* Genre: Nonfiction, Video Games
* ISBN: 0472116355
* ISBN-13: 9780472116355
* Format: Hardcover, 224pp
* Publisher: digitalculturebooks
* Pub. Date: May 2008
* Author Blog
The thesis of Jim Rossignol’s This Gaming Life boils down to one sentence, “games are an antidote to boredom, and excellent cure for a seriously debilitating malaise.” (p.29) Rossignol then goes to undermine this very thesis by pointing out all the ways that games can change our lives for the better.
The book is broken into three major sections, cordoned off by the names of three major cities in the gaming world, “London”, :”Seoul”, “Reykjavik”, the final and fourth being a conclusion titled simply “Home”. Rossignol uses each section to explore some aspect of gaming culture; things that are unique to or began in these areas, but that are spreading elsewhere in small trickles.
In the section titled “London”, Rossignol explores how games self-propagate, using a personal example as the primary story. Rossignol lost a job as a journalist on a financial newspaper, because he was obsessed with the video game Quake. But through some creativity and a stroke of luck, he was able to turn this obsession into a job writing for Wired, the BBC, and PC Gamer among other publications. He also explores how gamers have become game designers, turning their passion into a career.
The second section, “Seoul”, looks at the unique gaming culture of South Korea, where gamers gather together, much like we do at Starbucks in the Western world, but instead of talking, they play video games. These gaming “baangs” as they are called, are communities, entire social groups centered on games. But not in a geeky way. Apparently the entire country sees gaming as a professional sport, and the games are televised and sponsors pay for gamers to wear their logos, much like in NASCAR. Starcraft has become the number one most watched sport in S. Korea, strange as it may seem. This is an interesting and unique type of gaming, and this section is worthwhile to read just for its unusual nature.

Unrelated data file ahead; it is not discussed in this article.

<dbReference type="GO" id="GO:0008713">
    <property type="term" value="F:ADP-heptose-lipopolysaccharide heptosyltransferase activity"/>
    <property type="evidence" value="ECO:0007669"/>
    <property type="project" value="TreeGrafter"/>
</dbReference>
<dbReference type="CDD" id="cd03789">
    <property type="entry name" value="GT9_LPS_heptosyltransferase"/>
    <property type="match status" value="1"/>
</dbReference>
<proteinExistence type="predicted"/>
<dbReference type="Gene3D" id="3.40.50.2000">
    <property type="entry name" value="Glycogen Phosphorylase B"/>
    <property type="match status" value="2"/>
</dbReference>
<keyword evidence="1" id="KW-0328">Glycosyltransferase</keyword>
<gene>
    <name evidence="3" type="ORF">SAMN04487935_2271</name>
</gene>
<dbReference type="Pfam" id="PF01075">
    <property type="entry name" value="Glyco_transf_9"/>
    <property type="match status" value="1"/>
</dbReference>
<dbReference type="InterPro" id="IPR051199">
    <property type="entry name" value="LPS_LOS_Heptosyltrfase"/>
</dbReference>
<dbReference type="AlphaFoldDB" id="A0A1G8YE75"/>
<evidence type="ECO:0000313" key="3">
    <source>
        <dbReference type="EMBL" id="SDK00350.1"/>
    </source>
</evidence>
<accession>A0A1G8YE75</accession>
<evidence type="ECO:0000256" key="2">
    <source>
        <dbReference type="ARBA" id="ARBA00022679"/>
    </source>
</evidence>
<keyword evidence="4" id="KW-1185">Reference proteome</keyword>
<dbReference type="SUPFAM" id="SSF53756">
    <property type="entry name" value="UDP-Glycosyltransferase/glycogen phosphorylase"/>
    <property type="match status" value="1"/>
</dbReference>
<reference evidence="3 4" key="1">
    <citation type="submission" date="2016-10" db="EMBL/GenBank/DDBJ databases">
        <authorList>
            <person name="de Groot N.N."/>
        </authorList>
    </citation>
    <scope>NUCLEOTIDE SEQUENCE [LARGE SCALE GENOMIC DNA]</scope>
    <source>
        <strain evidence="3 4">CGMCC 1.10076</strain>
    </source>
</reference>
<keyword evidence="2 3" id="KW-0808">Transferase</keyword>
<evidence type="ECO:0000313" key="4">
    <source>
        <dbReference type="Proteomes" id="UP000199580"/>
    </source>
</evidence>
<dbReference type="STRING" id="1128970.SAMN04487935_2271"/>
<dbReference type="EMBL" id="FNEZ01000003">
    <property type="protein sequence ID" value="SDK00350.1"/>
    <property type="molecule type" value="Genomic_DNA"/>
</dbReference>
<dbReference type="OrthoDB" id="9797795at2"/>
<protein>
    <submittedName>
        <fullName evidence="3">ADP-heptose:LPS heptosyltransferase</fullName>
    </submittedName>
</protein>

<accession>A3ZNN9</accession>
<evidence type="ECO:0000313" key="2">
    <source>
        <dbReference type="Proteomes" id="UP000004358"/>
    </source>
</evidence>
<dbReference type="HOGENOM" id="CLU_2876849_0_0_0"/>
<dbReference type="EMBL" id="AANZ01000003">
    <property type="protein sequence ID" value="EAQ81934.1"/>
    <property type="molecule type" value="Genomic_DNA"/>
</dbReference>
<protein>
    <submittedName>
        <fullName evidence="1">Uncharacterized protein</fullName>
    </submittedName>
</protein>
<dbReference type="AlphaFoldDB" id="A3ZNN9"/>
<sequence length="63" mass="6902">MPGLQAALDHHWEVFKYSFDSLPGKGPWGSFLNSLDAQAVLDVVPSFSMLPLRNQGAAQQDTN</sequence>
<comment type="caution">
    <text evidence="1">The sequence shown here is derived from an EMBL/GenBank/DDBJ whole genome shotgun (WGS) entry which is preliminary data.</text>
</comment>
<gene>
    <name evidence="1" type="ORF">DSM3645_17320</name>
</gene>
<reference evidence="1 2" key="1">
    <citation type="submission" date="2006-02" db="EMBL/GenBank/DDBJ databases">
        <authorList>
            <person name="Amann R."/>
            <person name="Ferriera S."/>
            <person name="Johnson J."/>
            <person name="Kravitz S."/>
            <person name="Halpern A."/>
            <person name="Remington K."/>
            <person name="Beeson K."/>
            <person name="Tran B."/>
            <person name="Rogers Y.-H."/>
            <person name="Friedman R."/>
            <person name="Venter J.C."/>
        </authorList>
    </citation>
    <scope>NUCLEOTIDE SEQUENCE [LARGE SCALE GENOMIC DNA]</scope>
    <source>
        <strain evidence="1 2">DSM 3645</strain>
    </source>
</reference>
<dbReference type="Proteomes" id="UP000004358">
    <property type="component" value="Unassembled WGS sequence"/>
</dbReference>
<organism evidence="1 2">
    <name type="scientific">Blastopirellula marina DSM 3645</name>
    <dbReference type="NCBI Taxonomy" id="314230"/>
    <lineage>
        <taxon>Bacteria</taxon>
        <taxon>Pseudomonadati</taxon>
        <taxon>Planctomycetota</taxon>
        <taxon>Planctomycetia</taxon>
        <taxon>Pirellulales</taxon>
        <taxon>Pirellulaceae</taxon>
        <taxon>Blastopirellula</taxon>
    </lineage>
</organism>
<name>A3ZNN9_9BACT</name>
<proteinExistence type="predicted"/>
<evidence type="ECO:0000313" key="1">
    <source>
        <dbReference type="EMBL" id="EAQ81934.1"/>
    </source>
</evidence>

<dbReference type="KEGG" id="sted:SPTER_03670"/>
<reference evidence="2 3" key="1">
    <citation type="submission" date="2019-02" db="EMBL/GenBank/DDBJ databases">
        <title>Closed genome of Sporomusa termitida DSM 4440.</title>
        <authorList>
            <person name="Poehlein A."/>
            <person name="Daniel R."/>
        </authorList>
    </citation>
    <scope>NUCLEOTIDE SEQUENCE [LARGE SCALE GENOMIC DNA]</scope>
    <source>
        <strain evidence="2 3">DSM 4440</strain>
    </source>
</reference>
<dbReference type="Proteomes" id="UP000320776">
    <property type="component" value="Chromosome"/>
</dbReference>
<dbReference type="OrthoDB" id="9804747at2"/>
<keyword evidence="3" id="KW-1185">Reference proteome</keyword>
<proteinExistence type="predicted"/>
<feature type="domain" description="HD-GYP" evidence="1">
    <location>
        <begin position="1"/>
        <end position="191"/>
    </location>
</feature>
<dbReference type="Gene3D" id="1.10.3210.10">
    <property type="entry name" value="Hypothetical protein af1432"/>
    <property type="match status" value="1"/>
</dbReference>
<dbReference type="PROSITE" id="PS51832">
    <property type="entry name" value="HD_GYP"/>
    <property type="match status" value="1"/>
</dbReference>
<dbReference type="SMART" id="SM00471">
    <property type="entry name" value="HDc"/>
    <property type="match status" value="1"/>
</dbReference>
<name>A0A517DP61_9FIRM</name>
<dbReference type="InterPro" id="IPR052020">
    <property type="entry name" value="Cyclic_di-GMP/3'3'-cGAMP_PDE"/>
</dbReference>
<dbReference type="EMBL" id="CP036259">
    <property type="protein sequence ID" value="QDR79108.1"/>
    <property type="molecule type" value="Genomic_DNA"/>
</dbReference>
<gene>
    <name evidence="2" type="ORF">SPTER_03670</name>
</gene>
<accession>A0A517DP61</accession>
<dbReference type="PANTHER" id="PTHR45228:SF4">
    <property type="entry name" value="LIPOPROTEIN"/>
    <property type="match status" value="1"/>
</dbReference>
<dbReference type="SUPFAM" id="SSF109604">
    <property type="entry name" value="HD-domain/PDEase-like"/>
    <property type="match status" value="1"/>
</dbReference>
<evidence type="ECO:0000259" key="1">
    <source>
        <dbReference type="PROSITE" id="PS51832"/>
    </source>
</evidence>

The final key section, “Reykjavik” moves from the social communities that require physical proximity, to the virtual communities produced by video games such as EVE Online and World of Warcraft. Rossignol explores how games played over the Internet in real time are creating entire communities, allowing people to add to them through MODS or simple creativity, are creating communities outside of the game itself.
All if this ends up being very fascinating, and as a book about gaming culture, This Gaming Life is excellent. But as far as supporting his original thesis, that games are good simply because they alleviate boredom, the book falls apart. All of the good things that Rossignol points out are usually products of the game, but are results outside of the game itself, even when most of the action takes place inside the game. Meaning, that if Rossignol wants to make the case that video games are good because they alleviate boredom, he cannot point to the good things that games are doing outside of the game.
Besides, is the alleviation of boredom such a noble goal? Rossignol assumes that his readers will think that it is. But in truth, boredom is symptomatic of deeper issues, such as a lack of interest, or an interest in too many things, information overload, too much leisure time, and our post modern culture’s lack of purpose. This Gaming Life shows how many people are finding purpose in games, not to alleviate boredom per se, although it does that to a point, but rather that it fulfills the deep need people have for purpose.
Essentially, Rossignol is on the right track, he just didn’t dig deeply enough into the hu8man psyche. He saw alleviation of a symptom as games highest and best use. But what if games give people purpose, as it seems to have done in Rossignol’s own life.
Rossignol can be a witty writer, and This Gaming Life is entertaining to read. It is a good entry book for those trying to understand the culture of gaming and useful for its analysis of some the anecdotal evidence for the effect of gaming in the lives of people. The book falls short in actually making an argument for its thesis, and so as an apologetic for gaming as an art form, it needs more development. Rossignol is too much of a gamer to look at it objectively. He sometimes makes some valuable insights, especially when he discusses the future of social gaming like EVE Online and World of Warcraft, but he is too much in love with the medium to really assess it clearly.
This Gaming Life is a worthwhile read for those who want a good overview of some gaming history, gaming culture, and some nebulous predictions about the future of gaming. I found it enjoyable and interesting, but not convincing.